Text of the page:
A Japanese View of Nature: The World of Living Things

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Psychology Press, 2002 - History - 97 pages
Although Seibutsu no Sekai (The World of Living Things), the seminal 1941 work of Kinji Imanishi, had an enormous impact in Japan, both on scholars and on the general public, very little is known about it in the English-speaking world. This book makes the complete text available in English for the first time and provides an extensive introduction and notes to set the work in context. Imanishi's work, based on a very wide knowledge of science and the natural world, puts forward a distinctive view of nature and how it should be studied. Imanishi's work is particularly important as a background to ecology, primatology and human social evolution theory in Japan. Imanishi's views on these subjects are extremely interesting because he formulated an approach to viewing nature which challenged the usual international ideas of the time, and which foreshadow approaches that have currency today.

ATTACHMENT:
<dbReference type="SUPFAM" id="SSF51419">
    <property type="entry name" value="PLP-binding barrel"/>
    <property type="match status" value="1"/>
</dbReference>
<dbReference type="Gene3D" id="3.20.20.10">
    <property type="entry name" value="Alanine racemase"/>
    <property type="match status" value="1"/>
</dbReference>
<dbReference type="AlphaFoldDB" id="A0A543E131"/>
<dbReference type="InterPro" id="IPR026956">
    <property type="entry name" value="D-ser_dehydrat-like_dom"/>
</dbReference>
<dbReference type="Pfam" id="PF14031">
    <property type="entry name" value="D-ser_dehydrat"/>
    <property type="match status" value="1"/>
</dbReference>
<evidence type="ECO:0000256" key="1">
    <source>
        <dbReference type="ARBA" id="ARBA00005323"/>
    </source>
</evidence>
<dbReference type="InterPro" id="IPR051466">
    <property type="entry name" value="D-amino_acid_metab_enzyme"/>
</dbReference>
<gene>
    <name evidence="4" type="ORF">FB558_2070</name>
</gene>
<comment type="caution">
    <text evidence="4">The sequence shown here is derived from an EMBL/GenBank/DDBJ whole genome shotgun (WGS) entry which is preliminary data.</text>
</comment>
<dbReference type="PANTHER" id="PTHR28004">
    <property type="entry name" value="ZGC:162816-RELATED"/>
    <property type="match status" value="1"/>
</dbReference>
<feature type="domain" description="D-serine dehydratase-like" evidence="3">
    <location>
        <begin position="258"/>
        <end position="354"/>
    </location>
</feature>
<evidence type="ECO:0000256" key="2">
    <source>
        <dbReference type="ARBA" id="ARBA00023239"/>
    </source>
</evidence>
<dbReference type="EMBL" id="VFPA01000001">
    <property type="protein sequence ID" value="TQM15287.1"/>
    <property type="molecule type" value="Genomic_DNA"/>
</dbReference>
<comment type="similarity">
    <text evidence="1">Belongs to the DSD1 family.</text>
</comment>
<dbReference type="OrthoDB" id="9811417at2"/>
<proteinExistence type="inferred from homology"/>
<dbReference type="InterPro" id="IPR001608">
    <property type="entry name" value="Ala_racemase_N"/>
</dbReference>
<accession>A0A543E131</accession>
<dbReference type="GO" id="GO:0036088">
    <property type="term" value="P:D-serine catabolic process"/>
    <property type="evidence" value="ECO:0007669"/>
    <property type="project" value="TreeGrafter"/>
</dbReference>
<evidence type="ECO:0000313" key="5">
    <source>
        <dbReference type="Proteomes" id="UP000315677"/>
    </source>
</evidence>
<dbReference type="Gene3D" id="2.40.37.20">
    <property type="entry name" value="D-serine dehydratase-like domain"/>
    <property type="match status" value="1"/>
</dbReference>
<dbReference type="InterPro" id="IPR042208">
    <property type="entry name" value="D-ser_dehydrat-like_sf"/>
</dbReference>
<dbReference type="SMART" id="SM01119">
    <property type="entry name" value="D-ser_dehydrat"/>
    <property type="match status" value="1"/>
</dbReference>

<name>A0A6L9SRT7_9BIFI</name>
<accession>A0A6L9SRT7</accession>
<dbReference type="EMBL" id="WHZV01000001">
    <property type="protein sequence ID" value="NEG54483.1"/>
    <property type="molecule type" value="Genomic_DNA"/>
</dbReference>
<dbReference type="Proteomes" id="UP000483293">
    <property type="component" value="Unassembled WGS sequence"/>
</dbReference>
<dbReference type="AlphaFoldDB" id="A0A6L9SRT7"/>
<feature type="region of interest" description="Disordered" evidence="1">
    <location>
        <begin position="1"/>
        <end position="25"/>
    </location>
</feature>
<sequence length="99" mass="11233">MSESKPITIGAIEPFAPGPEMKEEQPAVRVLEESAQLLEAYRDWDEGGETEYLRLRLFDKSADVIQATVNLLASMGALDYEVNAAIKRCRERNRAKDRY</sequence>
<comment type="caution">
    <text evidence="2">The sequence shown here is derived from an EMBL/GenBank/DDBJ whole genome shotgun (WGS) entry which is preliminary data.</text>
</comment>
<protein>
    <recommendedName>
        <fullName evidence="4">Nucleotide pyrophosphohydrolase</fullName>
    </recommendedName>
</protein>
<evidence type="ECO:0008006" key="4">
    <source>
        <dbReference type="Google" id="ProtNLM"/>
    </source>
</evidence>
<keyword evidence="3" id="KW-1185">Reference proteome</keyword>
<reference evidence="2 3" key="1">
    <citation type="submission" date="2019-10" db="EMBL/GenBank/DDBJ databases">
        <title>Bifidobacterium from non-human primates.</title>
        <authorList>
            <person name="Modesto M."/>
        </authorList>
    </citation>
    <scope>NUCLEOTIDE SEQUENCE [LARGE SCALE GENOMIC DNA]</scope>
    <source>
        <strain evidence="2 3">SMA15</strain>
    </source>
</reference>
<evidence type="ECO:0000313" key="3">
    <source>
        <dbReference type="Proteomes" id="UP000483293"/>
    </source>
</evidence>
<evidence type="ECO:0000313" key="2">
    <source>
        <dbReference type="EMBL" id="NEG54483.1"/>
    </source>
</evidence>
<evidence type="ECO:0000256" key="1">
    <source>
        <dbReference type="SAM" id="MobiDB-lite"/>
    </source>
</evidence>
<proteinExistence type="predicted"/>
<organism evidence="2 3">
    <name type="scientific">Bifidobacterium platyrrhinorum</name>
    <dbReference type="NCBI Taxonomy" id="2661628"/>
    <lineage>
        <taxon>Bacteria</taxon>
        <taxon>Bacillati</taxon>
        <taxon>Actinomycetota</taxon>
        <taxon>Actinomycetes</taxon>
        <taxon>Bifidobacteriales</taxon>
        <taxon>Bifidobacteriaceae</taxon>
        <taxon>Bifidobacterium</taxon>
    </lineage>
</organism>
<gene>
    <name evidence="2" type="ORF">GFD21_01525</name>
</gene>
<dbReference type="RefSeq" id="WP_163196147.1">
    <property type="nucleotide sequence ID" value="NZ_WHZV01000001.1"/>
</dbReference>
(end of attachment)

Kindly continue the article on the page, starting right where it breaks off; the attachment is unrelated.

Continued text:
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List of figures
Preface to the JAWS RoutledgeCurzon series
Authors preface
On structure
On environment
On society
On history
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About the author (2002)

Pamela J. Asquith is a Professor of Anthropology at the University of Alberta, Canada. Her research interests are in the anthropology of science, comparative cultures of primatology and modern Japanese views of nature. Heita Kawakatsu is a Professor at the International Research Center for Japanese Studies, Kyoto, Japan. His specialization is comparative socio-economic histo0ru and his research interests are intra-Asian competition and British Imperial History. Shusuke Yagi is Associate Professor of Japanese and Asian Studies, Furman University, USA. His fields of research include transdisciplinary studies, modern Japanese literature and popular literature, non-western epistemology/ontology, and IT application to classroom teaching. Hiroyuki Takasaki is Associate Professor in the Department of Biosphere-Geosphere System Science at Okayama University of Science. Japan. His research areas are biological anthropology and primatology.

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